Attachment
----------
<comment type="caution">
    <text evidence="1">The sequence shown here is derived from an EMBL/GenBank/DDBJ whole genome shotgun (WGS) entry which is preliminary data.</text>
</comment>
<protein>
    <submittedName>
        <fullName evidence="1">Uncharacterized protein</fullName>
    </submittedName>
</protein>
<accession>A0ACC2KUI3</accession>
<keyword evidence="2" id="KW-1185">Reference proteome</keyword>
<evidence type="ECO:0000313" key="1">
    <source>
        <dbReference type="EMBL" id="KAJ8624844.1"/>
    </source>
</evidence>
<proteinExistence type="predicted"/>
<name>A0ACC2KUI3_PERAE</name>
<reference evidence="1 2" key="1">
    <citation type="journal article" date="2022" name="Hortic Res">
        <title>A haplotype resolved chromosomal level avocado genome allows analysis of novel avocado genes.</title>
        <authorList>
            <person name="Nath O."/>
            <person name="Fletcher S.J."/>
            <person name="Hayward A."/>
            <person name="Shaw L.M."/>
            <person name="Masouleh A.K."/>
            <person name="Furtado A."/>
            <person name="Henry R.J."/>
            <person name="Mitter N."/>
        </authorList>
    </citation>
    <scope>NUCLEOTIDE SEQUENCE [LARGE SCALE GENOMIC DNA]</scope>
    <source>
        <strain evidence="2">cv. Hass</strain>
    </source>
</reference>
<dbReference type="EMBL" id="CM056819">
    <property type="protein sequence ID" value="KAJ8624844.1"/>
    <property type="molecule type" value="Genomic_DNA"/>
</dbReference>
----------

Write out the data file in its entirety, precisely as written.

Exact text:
<comment type="caution">
    <text evidence="1">The sequence shown here is derived from an EMBL/GenBank/DDBJ whole genome shotgun (WGS) entry which is preliminary data.</text>
</comment>
<protein>
    <submittedName>
        <fullName evidence="1">Uncharacterized protein</fullName>
    </submittedName>
</protein>
<accession>A0ACC2KUI3</accession>
<keyword evidence="2" id="KW-1185">Reference proteome</keyword>
<evidence type="ECO:0000313" key="1">
    <source>
        <dbReference type="EMBL" id="KAJ8624844.1"/>
    </source>
</evidence>
<proteinExistence type="predicted"/>
<name>A0ACC2KUI3_PERAE</name>
<reference evidence="1 2" key="1">
    <citation type="journal article" date="2022" name="Hortic Res">
        <title>A haplotype resolved chromosomal level avocado genome allows analysis of novel avocado genes.</title>
        <authorList>
            <person name="Nath O."/>
            <person name="Fletcher S.J."/>
            <person name="Hayward A."/>
            <person name="Shaw L.M."/>
            <person name="Masouleh A.K."/>
            <person name="Furtado A."/>
            <person name="Henry R.J."/>
            <person name="Mitter N."/>
        </authorList>
    </citation>
    <scope>NUCLEOTIDE SEQUENCE [LARGE SCALE GENOMIC DNA]</scope>
    <source>
        <strain evidence="2">cv. Hass</strain>
    </source>
</reference>
<dbReference type="EMBL" id="CM056819">
    <property type="protein sequence ID" value="KAJ8624844.1"/>
    <property type="molecule type" value="Genomic_DNA"/>
</dbReference>